• Employment Equity Act (S.C. 1995, c.44)

    Train the Trainer Certification

    The Train the Trainer option is used to certify a trainer to teach others using the included training kit. It incorporates the online course with an additional train the trainer module, as well as the training kit. This option results in an regulation-aligned lifetime trainer certification from Hard Hat Training. This certification is not company-specific, meaning you can take it with you should you change employers.

    Why Do I Need Sexual Harassment Safety Training?

    OSHA doesn’t have a specific standard for sexual harassment training. However, under the General Duty Clause, Section 5(a)(1) of the Occupational Safety and Health Act of 1970, employers are required to provide a workplace that “is free from recognizable hazards that are causing or are likely to cause death or serious harm to employees.”

    The Canadian Human Rights Act and the Canada Labour Code address sexual harassment. They also establish criteria for determining when unwelcome conduct of a sexual nature constitutes sexual harassment, define the circumstances under which an employer may be held liable, and suggest affirmative steps employers should take to prevent sexual harassment.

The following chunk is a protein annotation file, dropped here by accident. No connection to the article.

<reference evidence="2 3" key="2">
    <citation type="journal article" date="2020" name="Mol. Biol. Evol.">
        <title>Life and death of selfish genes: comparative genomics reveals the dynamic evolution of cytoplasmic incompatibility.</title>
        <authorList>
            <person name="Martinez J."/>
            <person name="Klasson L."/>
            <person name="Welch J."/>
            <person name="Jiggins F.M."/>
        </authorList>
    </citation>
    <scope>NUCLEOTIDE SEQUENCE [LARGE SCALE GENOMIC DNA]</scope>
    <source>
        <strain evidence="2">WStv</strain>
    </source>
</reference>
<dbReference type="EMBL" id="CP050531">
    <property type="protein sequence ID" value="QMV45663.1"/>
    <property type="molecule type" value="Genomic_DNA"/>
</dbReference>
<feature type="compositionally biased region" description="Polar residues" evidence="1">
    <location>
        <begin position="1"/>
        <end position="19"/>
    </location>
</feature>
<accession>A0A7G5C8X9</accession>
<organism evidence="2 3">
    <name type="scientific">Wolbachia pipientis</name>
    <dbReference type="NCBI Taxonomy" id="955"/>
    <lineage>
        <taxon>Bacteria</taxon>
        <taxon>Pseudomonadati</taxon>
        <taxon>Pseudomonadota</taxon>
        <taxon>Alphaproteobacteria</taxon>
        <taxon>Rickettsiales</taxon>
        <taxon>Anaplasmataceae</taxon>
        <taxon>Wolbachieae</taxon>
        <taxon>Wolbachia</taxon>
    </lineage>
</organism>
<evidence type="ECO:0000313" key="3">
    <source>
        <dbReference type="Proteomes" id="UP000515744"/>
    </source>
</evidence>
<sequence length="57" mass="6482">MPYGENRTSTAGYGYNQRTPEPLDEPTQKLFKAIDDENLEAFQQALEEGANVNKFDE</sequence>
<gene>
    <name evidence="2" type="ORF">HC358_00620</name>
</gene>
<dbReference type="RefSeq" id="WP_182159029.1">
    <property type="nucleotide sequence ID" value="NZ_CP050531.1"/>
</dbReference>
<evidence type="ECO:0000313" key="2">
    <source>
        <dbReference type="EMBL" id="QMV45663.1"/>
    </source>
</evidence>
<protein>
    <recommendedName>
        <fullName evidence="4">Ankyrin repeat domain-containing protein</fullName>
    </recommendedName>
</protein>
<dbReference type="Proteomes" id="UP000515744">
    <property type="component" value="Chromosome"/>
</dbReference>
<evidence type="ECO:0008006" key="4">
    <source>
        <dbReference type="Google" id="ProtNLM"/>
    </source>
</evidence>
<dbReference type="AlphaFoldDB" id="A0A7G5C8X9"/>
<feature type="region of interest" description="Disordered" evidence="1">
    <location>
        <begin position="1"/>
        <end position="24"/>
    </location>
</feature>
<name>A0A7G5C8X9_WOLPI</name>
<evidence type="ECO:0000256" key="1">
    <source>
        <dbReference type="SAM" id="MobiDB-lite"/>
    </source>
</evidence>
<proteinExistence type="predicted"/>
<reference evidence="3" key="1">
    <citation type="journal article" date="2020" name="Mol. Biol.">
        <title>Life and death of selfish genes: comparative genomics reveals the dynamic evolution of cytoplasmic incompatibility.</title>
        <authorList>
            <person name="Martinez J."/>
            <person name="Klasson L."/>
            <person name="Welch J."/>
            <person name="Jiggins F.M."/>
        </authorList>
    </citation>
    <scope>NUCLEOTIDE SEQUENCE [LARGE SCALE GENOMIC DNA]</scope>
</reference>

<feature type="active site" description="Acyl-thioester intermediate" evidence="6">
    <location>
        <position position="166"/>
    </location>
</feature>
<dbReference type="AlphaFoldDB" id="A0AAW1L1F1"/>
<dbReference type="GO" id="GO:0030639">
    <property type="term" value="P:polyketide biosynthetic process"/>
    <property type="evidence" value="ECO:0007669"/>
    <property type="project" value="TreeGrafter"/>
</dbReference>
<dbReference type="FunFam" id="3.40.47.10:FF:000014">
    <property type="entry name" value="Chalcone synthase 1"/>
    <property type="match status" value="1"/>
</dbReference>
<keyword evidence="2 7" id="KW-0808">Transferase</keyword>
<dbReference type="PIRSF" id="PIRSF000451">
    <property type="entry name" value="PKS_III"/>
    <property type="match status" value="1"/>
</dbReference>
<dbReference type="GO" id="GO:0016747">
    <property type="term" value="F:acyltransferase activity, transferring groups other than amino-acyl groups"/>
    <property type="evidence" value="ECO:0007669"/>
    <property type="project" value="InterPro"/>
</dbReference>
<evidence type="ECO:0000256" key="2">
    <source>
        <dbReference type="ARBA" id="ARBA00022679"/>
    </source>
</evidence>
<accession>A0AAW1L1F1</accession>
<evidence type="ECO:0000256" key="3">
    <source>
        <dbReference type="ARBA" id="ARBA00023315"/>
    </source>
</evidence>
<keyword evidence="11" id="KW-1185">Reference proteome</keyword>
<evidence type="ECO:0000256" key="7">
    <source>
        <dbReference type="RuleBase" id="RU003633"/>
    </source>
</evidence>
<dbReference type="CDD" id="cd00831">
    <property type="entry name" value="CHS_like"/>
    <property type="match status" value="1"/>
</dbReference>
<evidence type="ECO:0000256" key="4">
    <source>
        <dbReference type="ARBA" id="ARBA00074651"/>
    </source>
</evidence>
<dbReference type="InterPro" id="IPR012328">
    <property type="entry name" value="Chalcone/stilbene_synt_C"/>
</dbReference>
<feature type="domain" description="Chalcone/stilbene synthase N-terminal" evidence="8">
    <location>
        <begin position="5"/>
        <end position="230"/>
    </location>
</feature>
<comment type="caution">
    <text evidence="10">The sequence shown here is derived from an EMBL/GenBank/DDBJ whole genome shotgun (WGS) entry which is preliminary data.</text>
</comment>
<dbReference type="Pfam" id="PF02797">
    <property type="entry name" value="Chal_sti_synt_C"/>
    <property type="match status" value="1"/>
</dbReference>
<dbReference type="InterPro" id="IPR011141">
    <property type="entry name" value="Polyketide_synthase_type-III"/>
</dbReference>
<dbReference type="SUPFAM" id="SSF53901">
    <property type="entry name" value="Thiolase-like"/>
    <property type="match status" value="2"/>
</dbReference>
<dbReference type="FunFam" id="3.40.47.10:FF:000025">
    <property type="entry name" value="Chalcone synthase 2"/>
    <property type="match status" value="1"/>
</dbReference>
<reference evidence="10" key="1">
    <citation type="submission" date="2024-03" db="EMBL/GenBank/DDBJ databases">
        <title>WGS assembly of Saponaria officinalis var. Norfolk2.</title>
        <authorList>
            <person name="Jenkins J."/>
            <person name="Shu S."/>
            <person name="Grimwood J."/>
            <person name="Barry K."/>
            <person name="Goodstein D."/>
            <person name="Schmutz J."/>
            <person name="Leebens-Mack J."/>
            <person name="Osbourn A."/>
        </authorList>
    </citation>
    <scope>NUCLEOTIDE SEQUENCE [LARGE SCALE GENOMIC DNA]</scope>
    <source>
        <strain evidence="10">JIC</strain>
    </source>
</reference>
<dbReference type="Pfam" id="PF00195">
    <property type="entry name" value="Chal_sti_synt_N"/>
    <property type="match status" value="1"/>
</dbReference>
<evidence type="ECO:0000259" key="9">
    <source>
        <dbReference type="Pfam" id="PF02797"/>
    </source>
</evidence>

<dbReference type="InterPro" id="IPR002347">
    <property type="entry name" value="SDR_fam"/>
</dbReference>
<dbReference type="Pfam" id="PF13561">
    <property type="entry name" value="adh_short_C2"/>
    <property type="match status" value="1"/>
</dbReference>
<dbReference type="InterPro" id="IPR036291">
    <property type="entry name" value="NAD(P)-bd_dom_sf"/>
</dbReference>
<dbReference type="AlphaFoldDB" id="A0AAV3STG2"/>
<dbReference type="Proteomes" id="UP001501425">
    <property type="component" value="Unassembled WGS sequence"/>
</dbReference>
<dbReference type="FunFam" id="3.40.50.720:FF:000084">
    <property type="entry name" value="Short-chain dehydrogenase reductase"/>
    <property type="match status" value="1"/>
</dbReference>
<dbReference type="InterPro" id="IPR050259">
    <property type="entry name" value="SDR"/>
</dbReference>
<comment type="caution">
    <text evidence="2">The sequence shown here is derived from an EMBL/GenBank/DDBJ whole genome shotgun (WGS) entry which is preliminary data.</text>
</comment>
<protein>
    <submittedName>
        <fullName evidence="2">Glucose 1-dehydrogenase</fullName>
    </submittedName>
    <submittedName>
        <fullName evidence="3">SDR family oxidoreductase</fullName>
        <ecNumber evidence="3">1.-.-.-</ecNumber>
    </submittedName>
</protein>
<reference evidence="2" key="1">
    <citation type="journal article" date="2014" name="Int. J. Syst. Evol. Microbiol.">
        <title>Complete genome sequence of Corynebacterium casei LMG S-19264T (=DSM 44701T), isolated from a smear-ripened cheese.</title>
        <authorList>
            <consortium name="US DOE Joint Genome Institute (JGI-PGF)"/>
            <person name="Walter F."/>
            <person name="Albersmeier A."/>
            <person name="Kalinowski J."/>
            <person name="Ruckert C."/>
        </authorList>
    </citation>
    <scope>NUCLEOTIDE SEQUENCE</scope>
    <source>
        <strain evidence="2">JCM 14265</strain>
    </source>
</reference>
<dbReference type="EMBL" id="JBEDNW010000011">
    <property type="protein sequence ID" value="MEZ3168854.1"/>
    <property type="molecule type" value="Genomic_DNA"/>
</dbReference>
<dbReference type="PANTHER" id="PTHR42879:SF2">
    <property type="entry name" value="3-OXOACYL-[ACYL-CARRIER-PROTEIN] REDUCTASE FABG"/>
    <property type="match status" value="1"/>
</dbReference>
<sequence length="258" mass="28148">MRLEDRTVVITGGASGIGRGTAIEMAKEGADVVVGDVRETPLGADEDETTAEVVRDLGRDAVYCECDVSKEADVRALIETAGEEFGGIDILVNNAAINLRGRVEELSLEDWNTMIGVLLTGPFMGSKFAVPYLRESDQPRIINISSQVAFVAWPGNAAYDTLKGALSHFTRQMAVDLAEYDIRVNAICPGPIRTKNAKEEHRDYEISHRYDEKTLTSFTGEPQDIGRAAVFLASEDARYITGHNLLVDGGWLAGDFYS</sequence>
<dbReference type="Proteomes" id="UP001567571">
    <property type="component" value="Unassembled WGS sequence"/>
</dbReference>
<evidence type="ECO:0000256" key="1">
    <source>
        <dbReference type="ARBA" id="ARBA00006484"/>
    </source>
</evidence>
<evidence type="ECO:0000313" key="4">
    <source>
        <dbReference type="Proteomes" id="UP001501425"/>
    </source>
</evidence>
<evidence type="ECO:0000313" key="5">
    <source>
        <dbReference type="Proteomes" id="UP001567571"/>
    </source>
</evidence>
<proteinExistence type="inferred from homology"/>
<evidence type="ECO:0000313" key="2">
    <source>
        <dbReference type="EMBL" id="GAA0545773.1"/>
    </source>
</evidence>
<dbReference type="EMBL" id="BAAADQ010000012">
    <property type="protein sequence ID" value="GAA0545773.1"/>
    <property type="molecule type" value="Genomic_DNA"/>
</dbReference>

Because of these requirements, employers have a legal and ethical obligation to develop and maintain a workplace that is free from hazards associated with sexual harassment. Employees have the right to work in an atmosphere that promotes the safety and well-being of all.

    Stay Informed On All Things Sexual Harassment

    Did You Know?

    One study showed that rural workplaces were more likely to have sexual harassment incidents than other urban or suburban areas. (Source: Edison Research )